How I'd grow Duuce

September 23, 2020

Duuce is an online newsletter marketplace where users can buy or sell both free or paid newsletters.

The idea came to the founder after seeing that domain name and website marketplaces were popular, but none offered space to buy and sell email lists.

When starting a marketplace, focus on a specific category: it helps you scale, and keeps the door open for future expansion.

I agree with starting it as a newsletter itself. They’ll have few sellers initially, and visitors would hate seeing the same listing on repeat.

I’d put an example issue on the landing page to boost the conversion rate. People want to know what they’d be signing up for.

I’d also remove external links. Sending people to other websites is a big no-no. Some landing pages also remove navigation menus, which is a bit extreme.

For projects with a money exchange involved, trust is fundamental. I’d add social proof to make people more comfortable.

Duuce could replace those external links with short snippets showing real examples of the best newsletters that exchanged hands using their platform.

Starting a marketplace is hard, especially because you need to focus on growing both supply and demand simultaneously. It can be a daunting task.

But while supply and demand are very distinct in other marketplaces, in Duuce’s case they partially overlap.

In fact, some of the people who want to buy a newsletter today might want to sell one tomorrow.

This has a big side-benefit: growing supply will also help grow demand and vice versa, and make things simpler (especially if you have a small team).

Duuce should focus on growing supply first by manually scraping other aggregators, and contacting sellers one by one to offer them a free listing.

This strategy will grow the seller side, as well as inform sellers about Duuce so they can use it autonomously in the future.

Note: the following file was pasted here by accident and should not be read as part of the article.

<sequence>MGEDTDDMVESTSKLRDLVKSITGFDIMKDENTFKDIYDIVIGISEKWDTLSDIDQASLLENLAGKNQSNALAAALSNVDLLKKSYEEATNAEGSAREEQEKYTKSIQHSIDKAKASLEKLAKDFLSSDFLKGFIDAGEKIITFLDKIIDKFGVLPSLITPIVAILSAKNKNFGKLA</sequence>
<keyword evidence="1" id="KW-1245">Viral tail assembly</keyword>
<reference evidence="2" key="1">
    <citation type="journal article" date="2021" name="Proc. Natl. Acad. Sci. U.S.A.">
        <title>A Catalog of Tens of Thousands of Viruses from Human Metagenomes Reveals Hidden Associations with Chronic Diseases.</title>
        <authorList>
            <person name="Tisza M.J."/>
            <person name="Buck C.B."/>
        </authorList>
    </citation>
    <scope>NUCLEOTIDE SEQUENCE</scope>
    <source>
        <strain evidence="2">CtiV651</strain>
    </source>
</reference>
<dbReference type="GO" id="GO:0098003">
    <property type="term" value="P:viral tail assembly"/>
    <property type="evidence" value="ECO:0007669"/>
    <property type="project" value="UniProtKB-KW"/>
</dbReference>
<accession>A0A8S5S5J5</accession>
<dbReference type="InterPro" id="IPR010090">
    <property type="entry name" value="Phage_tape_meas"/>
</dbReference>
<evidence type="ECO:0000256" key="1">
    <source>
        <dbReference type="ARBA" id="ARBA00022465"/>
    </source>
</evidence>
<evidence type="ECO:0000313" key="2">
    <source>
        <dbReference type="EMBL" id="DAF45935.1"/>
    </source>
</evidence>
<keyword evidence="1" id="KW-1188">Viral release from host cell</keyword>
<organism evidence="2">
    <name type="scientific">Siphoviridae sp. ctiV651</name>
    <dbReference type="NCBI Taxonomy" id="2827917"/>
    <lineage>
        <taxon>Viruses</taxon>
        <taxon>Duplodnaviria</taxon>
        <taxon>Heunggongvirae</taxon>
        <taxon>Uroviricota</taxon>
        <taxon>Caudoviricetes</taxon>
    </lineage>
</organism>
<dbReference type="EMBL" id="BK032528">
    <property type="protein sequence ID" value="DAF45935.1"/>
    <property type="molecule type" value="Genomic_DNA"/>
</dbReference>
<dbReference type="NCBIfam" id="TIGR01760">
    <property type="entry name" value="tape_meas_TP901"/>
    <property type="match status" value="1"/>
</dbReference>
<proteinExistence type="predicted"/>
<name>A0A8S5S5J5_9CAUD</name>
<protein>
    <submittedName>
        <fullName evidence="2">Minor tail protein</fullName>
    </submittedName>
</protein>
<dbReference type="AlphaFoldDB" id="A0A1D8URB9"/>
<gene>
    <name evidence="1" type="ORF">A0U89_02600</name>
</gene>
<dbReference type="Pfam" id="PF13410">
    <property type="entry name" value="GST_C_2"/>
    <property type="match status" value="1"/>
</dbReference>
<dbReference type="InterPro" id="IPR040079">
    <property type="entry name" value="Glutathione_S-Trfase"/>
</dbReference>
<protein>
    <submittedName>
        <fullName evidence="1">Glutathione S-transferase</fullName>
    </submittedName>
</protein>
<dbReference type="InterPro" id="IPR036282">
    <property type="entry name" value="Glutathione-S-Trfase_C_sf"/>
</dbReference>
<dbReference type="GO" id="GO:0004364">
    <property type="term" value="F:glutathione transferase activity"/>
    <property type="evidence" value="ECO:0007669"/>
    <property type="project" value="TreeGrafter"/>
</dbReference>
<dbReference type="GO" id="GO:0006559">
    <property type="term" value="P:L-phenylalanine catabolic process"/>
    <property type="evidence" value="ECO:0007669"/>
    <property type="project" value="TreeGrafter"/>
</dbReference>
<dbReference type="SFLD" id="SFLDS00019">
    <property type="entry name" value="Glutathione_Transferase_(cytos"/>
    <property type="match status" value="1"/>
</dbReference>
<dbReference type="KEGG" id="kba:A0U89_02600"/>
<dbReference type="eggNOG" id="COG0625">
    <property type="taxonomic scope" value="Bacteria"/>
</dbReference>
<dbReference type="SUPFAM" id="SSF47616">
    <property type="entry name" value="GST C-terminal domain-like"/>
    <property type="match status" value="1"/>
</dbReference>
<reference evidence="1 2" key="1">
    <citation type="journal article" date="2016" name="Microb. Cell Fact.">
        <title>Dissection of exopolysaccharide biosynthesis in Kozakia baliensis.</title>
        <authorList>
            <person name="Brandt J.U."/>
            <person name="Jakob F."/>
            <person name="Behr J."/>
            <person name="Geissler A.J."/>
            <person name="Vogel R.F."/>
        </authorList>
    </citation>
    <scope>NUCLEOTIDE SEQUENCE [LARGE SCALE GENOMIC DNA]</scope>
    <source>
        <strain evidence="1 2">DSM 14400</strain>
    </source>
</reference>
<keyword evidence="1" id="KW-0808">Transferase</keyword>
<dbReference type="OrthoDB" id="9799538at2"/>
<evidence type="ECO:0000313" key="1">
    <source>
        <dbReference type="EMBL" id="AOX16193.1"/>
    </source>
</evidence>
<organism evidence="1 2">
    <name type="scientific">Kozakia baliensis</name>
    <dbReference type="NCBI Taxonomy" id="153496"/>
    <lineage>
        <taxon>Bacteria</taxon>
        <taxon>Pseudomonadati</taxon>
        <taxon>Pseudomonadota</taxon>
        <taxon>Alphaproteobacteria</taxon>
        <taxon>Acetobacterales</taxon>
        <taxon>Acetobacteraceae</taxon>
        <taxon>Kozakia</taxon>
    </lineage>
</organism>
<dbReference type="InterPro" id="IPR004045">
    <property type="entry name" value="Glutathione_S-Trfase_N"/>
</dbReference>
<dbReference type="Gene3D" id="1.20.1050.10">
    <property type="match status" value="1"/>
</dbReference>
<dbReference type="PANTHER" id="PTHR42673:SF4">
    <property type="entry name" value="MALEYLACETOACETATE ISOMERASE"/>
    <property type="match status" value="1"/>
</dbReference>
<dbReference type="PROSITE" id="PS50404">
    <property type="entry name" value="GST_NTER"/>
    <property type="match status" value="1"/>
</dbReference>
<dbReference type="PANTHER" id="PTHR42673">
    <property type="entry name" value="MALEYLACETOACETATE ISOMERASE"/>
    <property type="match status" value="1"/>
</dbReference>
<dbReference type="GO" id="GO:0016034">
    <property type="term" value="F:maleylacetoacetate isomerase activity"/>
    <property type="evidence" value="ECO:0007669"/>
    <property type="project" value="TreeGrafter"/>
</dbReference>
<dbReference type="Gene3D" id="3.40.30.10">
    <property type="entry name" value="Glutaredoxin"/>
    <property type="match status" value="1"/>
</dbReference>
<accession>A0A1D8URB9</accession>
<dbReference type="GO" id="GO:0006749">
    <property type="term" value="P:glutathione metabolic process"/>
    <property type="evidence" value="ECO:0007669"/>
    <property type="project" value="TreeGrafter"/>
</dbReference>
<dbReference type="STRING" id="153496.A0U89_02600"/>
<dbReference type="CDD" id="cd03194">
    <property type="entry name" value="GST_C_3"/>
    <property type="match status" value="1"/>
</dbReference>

With time, word of mouth will start spreading, and Duuce will get more and more autonomous listings, and gradually dismiss the outreach method.

And more importantly, people who organically joined the marketplace will pay the success fee and unlock monetization for Duuce.

Growing demand: when the site goes live, Duuce should create the best listing pages rich with details and unique content.

The goal: incentivize sellers to link to their detailed listing pages when spreading the word of selling their newsletter in their network.

Duuce needs to find the right demand growth channels by analyzing their customer personas. Who would be interested in buying a newsletter?

Off the top of my head:

- Other newsletter creators
- People who want to start or already own an online business

For the first persona, search would be the right channel to drive most of the long-term growth. Duuce should start working on their SEO from day one.

I'm saying this even though I’m well aware that there isn’t a big search demand from people wanting to buy a newsletter.

That’s why they need an informational keyword strategy, with marketing resources that newsletter creators search for.

Starting from zero means low domain authority, so the plan is to start from long-tail keywords and move to bigger ones as Duuce gets more backlinks.

Pro tip: initially, the best KWs are your audience’s questions, not KWs from tools. Competitors use identical tools, so they fight for the same terms.

There are untapped, easier KWs. To find them, visit groups, and don’t be afraid if tools show zero search volume.

The second persona is different. They’ll need to stumble upon a good, relevant offer to be tempted to buy it.

The right channel for people who are unaware and not actively looking for something is social. In particular, Twitter (organic) and Facebook (paid) for Duuce.

On Twitter I’d experiment with storytelling threads that dive into a newsletter with the backstory, data, and price.

On FB, Duuce will need ads. They own many email addresses, so they can create lookalike audiences and jumpstart their campaigns.

Learn marketing from case studies

Every month I pick a new website and write a marketing case study explaining exactly how I’d grow it